A Practical Guide to Your First Year of Motherhood

Be gentle on yourself. Motherhood is already challenging and draining enough to add constant self criticism and mom-guilt on top of it. Yes, it is harder said than done — but it is imperative to remind yourself that your best IS good enough and always will be. Take a deep breath mama, you’ve got this.

Have a morning routine. The first few months of motherhood I did not even get to brush my teeth some mornings. It made me feel out of my skin, unattractive, and just “off”. Even if it is only five minutes long, do something to start your day feeling good. My routine includes starting my morning cup of joe, brushing my teeth, and spraying some Dear Self revitalizing facial mist on my face.

Reach out to other moms. I now realize that baby classes/groups for little ones under 1 are more for the moms than the kids. Moms need each other. We are tribal creatures. Friends are wonderful but there is something priceless and vital about having another woman in your life who knows exactly what you are going through. Don’t have any fellow moms in your social circle? Peanut is an app where you can meet local moms.

Date night, date morning, date “15”. Your baby does best when he or she’s parents are in a healthy and loving relationship. That means quality time to be the couple you were pre-baby. Sometimes waiting for the opportunity to have a full-on date night can take too long. Even a 15-minute walk or a quick errand to pick up coffee together while someone you trust makes sure the little one doesn’t destroy the house — does wonders for reconnection.

Less stuff. If you are anything like me, your house is completely “decorated” with diapers, wipes, onesies, and toys. This clutter does not help anyone’s mental health — especially if you are a SAHM. Donate toys that your baby no longer plays with (save the select few that spark joy for the next baby). Keep toys exciting by bringing them out in rotation rather than all out at once. Lastly, remember that babies don’t need a lot of things (my son’s favorite toy is an empty water jug).

Ask for hand-me-downs. I was lucky enough to receive secondhand clothing from one of my fellow mamas whose son is six months older than mine. Babies wear clothes for such a short duration that buying them brand new is not practical. Most baby and children’s clothing ends up in a landfill somewhere when it can be reworn by another baby or two. Note: wash hand me downs on your hottest cycle with some free and clear and they are as good as new.

Say goodbye to travel/visiting obligations. You have a little one — that means everyone can come to you. You are not required nor should you feel obligated to do any extensive travel. If you do desire to travel with your little one, that’s your prerogative. Do not let anyone make you feel guilty for keeping it simple and easy — including yourself!

“I’ll have what she’s having!”. The food my son enjoys most is whatever food is on my plate. I taste test everything I cook for him and if I don’t think it tastes good, why would he? Because of this, I end up eating cleaner and healthier too while my son expands his culinary palate. This makes for less clean up and wasted food. My son also hates eating from his high chair most of the time so I feed him on his play mat or while he’s walking around in his play yard. No need to over complicate things in life. This baby recipe book has been my go-to.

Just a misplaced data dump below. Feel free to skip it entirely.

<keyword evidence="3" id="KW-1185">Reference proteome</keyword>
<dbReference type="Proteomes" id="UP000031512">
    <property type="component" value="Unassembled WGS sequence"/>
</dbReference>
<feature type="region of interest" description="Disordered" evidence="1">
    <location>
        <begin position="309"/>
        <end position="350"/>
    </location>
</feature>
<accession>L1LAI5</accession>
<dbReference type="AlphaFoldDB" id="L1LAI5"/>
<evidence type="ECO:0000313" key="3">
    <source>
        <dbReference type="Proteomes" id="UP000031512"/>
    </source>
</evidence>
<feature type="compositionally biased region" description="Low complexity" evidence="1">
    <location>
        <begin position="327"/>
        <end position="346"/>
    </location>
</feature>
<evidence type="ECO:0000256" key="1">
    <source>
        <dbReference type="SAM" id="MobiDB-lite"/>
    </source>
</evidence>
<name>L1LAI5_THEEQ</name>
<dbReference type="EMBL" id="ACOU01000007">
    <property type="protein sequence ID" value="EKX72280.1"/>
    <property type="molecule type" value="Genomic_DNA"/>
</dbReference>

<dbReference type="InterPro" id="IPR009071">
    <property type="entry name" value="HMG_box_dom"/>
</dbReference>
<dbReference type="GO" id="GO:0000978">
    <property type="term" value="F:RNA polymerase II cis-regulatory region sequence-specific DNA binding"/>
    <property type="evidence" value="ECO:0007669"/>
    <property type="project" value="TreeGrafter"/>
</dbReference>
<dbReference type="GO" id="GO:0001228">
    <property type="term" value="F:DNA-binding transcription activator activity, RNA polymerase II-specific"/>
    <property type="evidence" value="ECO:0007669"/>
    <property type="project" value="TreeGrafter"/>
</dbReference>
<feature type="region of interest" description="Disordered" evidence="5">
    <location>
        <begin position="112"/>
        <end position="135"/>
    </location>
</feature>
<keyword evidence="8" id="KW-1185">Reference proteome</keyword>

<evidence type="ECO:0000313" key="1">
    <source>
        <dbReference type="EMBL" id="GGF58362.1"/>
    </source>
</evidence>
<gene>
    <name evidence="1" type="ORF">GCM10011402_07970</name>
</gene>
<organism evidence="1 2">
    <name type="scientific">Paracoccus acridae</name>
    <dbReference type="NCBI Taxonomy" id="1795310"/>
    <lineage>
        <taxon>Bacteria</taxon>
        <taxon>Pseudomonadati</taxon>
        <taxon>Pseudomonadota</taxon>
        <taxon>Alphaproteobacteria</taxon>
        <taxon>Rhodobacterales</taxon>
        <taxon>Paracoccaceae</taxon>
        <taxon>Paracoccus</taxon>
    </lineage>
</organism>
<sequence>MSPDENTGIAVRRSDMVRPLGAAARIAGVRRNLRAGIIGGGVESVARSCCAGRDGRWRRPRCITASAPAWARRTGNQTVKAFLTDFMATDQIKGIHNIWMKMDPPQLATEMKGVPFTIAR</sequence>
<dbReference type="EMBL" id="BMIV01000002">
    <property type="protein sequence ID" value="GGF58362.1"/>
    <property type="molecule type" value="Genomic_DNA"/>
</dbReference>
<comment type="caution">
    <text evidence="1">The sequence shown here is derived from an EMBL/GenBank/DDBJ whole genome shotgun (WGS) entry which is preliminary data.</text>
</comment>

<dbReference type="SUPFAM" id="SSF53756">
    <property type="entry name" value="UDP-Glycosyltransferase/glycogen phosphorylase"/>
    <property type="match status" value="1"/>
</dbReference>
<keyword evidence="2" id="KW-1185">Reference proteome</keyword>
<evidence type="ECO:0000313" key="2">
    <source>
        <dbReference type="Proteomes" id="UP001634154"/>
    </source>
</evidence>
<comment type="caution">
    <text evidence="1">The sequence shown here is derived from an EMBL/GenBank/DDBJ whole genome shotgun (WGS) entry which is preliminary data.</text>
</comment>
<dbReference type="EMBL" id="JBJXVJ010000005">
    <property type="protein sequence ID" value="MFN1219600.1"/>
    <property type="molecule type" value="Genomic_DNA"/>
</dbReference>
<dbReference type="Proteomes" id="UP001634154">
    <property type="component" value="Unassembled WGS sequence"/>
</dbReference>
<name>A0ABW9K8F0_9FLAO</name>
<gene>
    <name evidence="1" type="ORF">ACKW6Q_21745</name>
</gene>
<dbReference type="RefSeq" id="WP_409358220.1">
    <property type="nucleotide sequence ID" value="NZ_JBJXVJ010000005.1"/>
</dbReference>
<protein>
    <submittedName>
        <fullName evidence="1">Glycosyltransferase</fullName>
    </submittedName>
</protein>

Breathe. Sometimes I want to pull my hair out of my head, lock myself in my bathroom, and scream my lungs out. That’s motherhood sometimes for you. But I can’t do that. Instead, I just stop whatever I’m doing, take a deep breath, and let my brain absorb the oxygen fully. It sounds simple — and even silly, but it works.

Girl time! After date night, girl time is second most important for a healthy mind and spirit. A couple of times a month, my partner will watch our son for a few hours while I grab breakfast or drinks with a close girlfriend. I always feel rejuvenated when I come back home. Feeling like a normal person is so important for parents. Get dressed up. Put on some makeup. Get out there.

Let the advice roll off your back. Like almost all mamas, I’ve received plenty of unsolicited advice. I knew it was coming but it is hard not to feel annoyed when you feel like you are already doing the best you can without falling apart. But if something is going to happen regardless, what needs to change is your perspective. I view all unsolicited advice as people either projecting or trying to share with me what they wish they knew when they had a baby.

Breastfeed on your terms. I exclusively breastfed my son for 12 months (still going strong!). Not everyone understands or agrees with this but they aren’t me nor are they my son. I could care less. I don’t even look for people’s facial reactions when I breastfeed in public. A moms got to do what a moms got to do. Also, if you choose never to breastfeed, to strictly pump, or to switch to formula after a few weeks or months — do not apologize or explain yourself to anyone. It’s true that breast is best but not at the expense of mom’s well being.

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